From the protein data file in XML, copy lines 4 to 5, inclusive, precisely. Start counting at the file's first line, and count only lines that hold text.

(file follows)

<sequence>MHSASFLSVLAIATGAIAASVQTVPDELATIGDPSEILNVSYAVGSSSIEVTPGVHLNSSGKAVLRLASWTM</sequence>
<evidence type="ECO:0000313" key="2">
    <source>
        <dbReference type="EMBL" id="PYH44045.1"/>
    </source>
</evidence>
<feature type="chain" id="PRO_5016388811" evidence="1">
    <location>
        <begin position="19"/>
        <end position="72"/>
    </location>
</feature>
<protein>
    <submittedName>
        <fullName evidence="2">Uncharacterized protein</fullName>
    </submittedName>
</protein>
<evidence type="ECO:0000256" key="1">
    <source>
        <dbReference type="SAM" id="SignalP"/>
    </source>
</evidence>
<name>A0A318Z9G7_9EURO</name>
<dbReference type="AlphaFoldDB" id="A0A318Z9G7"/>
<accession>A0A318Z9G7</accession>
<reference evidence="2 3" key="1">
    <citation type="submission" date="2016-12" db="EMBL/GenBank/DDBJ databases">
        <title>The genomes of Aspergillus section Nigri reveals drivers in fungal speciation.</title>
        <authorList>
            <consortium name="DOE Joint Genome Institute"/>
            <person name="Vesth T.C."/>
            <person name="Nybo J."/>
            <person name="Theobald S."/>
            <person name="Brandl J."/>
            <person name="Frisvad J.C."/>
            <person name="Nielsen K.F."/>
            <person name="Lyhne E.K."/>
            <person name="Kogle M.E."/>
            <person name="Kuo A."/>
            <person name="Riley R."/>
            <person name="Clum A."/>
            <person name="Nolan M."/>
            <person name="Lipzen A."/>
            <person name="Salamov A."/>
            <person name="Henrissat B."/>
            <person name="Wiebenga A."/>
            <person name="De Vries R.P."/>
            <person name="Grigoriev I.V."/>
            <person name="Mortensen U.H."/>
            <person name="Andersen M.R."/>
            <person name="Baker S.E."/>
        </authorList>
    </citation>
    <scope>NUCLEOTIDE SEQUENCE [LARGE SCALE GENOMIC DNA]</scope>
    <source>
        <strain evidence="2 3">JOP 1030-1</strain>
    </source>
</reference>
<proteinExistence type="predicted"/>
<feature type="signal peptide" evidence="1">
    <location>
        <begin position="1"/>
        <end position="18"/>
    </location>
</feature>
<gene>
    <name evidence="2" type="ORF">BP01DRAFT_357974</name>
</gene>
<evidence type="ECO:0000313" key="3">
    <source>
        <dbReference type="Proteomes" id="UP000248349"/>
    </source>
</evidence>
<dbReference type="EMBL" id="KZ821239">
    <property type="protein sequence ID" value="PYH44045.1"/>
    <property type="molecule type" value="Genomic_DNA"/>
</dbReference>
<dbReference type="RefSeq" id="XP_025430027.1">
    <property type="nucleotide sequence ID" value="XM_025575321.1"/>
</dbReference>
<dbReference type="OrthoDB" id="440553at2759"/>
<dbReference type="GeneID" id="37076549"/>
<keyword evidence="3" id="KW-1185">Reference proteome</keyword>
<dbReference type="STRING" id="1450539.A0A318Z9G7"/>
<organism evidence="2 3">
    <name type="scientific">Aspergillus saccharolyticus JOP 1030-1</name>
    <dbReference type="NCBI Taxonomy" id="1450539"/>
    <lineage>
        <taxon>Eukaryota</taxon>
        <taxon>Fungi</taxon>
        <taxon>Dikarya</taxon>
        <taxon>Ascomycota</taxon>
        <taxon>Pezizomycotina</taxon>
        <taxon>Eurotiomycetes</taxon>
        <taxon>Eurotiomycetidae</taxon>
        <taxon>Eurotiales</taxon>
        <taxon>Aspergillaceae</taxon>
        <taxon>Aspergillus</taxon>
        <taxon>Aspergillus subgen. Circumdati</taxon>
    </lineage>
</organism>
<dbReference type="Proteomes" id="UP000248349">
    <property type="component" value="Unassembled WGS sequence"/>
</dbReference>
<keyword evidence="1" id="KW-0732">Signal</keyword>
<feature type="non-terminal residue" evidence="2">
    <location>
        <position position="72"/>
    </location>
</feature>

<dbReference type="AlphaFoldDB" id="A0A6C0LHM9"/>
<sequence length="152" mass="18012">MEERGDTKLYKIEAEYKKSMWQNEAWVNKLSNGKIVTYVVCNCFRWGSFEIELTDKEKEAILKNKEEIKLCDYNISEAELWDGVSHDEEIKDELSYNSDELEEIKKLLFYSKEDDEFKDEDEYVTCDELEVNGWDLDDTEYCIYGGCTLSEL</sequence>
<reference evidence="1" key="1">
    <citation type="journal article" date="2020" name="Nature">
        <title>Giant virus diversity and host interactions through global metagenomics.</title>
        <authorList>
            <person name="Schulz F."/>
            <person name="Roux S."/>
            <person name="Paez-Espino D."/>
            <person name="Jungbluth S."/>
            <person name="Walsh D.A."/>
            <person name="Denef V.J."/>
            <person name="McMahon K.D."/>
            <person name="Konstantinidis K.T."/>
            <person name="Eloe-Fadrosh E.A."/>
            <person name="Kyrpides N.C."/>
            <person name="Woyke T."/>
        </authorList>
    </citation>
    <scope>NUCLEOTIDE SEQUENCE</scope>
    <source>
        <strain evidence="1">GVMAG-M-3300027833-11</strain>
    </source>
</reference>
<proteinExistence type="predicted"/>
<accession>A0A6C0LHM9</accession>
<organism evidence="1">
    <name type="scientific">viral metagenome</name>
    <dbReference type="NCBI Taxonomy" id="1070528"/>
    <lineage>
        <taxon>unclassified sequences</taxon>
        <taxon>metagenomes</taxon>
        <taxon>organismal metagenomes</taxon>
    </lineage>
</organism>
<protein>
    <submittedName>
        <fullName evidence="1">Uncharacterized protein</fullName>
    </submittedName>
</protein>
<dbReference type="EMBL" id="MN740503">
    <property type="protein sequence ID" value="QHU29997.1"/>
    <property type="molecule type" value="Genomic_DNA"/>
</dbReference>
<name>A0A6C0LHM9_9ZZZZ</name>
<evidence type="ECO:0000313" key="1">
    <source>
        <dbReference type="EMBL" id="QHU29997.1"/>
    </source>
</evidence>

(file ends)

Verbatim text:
        <dbReference type="EMBL" id="PYH44045.1"/>
    </source>